HMV's success in selling Waterstone's for more than expected may not be enough to save the company, analysts warned yesterday.
The retailer's announcement that it has sold the bookstore for £53m to the Russian billionaire Alexander Mamut was accompanied by a miserable trading update that suggests its problems are far from over.
Sales in HMV's UK and Ireland stores fell by just over 15 per cent during the first four months of the year, the company revealed, warning that it now expects to make a profit this year of just £28.5m, down from its previous estimate of £30m. In addition, the company's debts have jumped from £130m to £170m.
Nick Bubb, a retail analyst at Arden Partners, said: "HMV is still not out of trouble: the cash offer for Waterstone's is better than expected, but the debt position is way higher – given the drop in trading, it will not be easy to convince shareholders to raise equity."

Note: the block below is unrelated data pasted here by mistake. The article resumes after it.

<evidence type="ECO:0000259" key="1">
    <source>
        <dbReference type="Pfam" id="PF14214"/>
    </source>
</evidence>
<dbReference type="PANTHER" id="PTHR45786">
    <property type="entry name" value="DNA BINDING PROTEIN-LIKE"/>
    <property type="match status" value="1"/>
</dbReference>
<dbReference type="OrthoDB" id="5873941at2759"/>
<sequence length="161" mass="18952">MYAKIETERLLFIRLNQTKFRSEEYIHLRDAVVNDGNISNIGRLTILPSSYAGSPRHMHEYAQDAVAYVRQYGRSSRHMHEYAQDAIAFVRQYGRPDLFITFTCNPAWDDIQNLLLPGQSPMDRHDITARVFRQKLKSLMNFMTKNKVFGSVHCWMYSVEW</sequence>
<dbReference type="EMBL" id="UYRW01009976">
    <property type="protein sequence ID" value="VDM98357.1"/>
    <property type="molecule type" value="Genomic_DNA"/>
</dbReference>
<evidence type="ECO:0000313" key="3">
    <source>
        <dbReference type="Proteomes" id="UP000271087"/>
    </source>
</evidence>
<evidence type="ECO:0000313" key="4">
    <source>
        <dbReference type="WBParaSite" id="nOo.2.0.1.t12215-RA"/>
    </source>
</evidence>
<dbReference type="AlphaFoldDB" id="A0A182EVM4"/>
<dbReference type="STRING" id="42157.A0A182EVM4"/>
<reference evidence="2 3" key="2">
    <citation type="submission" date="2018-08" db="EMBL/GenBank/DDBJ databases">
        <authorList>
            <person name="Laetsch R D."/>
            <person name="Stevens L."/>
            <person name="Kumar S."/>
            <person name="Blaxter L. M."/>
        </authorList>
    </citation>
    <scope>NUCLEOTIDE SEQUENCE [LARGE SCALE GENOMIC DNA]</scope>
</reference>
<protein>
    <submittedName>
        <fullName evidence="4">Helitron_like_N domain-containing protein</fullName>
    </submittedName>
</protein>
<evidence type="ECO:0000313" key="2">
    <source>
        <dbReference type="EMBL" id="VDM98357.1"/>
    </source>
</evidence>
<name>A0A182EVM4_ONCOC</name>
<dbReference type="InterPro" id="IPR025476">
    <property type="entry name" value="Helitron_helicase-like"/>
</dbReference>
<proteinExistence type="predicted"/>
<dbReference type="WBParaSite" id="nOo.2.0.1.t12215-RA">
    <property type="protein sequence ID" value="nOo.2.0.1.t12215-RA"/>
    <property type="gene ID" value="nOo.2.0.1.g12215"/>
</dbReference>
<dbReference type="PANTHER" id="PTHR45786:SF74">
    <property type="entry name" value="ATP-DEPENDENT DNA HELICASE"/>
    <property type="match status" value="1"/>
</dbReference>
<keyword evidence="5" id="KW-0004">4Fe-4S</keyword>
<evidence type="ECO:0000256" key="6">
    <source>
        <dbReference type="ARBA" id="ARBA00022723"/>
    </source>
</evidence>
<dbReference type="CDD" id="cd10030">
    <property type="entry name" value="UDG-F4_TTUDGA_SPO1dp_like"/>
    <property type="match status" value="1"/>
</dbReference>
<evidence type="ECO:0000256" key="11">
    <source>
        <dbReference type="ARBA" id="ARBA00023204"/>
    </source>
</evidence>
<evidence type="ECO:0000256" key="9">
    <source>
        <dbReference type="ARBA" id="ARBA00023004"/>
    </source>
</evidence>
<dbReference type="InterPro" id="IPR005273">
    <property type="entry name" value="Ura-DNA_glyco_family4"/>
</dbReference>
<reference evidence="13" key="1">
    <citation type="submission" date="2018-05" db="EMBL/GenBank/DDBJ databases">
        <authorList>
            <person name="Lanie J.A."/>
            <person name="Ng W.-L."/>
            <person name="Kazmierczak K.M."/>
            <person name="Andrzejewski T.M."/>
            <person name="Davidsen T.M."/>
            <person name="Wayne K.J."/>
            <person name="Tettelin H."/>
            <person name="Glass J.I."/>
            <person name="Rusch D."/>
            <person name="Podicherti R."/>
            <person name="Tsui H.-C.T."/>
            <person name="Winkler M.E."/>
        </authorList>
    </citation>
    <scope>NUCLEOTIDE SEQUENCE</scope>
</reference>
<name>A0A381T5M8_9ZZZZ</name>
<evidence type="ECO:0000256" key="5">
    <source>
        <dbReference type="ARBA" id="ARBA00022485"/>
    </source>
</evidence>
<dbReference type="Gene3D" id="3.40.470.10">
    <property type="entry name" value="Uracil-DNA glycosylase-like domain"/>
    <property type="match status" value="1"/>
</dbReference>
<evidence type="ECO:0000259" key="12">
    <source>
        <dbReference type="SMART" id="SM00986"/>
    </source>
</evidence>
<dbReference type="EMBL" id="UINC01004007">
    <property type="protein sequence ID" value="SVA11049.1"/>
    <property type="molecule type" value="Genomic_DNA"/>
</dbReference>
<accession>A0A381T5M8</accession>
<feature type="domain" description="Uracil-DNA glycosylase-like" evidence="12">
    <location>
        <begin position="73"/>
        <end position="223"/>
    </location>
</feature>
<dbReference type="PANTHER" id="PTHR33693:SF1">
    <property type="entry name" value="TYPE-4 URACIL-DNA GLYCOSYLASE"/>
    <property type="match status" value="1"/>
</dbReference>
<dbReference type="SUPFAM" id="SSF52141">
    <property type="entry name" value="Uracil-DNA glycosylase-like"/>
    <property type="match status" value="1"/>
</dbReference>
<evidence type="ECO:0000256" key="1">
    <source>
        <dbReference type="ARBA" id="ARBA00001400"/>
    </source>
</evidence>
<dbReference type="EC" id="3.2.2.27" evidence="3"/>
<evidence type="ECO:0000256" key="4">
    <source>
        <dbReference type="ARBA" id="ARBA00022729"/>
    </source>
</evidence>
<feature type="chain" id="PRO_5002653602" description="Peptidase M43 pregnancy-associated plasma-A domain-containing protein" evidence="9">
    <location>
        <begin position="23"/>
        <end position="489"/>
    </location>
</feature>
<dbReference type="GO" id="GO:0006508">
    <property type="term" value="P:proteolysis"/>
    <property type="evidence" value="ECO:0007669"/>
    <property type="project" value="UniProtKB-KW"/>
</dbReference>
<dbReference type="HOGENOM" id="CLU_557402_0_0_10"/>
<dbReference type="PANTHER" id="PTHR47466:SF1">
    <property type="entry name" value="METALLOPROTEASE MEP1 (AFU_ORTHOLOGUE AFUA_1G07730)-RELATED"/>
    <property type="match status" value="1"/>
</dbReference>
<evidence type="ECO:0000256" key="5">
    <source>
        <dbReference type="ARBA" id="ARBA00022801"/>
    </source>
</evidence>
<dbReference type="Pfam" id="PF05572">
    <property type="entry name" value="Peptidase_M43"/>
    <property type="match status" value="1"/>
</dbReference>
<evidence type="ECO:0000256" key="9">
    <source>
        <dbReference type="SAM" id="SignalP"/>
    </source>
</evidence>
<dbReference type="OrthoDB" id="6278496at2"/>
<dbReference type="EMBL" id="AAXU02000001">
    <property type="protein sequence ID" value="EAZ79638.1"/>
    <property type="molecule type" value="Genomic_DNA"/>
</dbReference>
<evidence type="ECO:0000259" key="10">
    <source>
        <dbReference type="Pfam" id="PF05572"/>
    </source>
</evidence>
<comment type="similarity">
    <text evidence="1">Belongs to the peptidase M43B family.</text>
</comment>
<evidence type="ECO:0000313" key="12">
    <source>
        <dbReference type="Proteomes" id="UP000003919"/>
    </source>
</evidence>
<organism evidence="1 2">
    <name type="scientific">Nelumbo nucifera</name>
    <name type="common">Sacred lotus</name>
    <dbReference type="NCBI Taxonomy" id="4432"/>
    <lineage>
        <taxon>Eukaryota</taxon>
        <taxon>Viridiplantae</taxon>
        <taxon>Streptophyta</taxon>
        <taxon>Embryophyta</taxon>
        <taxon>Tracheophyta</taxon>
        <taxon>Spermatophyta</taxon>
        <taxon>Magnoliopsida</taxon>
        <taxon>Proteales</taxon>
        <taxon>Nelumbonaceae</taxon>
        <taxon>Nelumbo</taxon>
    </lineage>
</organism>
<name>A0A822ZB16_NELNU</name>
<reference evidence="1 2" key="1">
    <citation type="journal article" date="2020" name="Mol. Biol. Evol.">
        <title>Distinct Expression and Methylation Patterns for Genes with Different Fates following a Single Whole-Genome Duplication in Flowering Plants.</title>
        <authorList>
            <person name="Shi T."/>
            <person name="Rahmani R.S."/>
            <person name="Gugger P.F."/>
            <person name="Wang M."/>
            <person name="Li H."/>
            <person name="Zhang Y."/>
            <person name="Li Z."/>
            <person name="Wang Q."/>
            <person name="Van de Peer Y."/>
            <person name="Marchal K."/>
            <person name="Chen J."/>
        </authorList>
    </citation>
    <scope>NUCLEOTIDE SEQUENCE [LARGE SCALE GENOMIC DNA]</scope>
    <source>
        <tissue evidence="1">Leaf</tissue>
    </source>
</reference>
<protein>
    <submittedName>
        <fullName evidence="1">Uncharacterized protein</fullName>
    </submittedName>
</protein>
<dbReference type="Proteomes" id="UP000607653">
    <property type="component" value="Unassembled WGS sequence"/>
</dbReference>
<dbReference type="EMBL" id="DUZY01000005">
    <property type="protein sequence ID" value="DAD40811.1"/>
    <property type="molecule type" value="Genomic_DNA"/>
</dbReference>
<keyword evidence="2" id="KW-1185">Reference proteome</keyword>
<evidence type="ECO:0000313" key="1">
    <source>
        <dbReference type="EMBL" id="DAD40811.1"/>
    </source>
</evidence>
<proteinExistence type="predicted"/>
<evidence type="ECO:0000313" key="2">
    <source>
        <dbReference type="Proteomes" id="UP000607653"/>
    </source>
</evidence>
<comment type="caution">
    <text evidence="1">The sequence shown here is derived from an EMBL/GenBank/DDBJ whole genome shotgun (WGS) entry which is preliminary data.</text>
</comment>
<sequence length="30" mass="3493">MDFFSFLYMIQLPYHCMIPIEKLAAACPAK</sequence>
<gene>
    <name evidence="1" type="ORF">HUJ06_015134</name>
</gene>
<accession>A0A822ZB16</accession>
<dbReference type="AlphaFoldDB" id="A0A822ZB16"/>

Nevertheless, the Waterstone's deal does appear to have bought HMV some time. The proceeds of the sale will be used to pay some of the retailer's debt, but it is now confident it can agree new banking terms with its lenders within the next few weeks. It is then expected to explore a rights issue to raise new funds.
Simon Fox, HMV's chief executive, hopes this breathing space will give him enough time to show that the retailer's new focus on sales of entertainment technology can transform its fortunes. The retailer said sales at the six shops it has overhauled so far were markedly better than elsewhere in the chain, though even these landmark stores saw only flat trading.Reuse content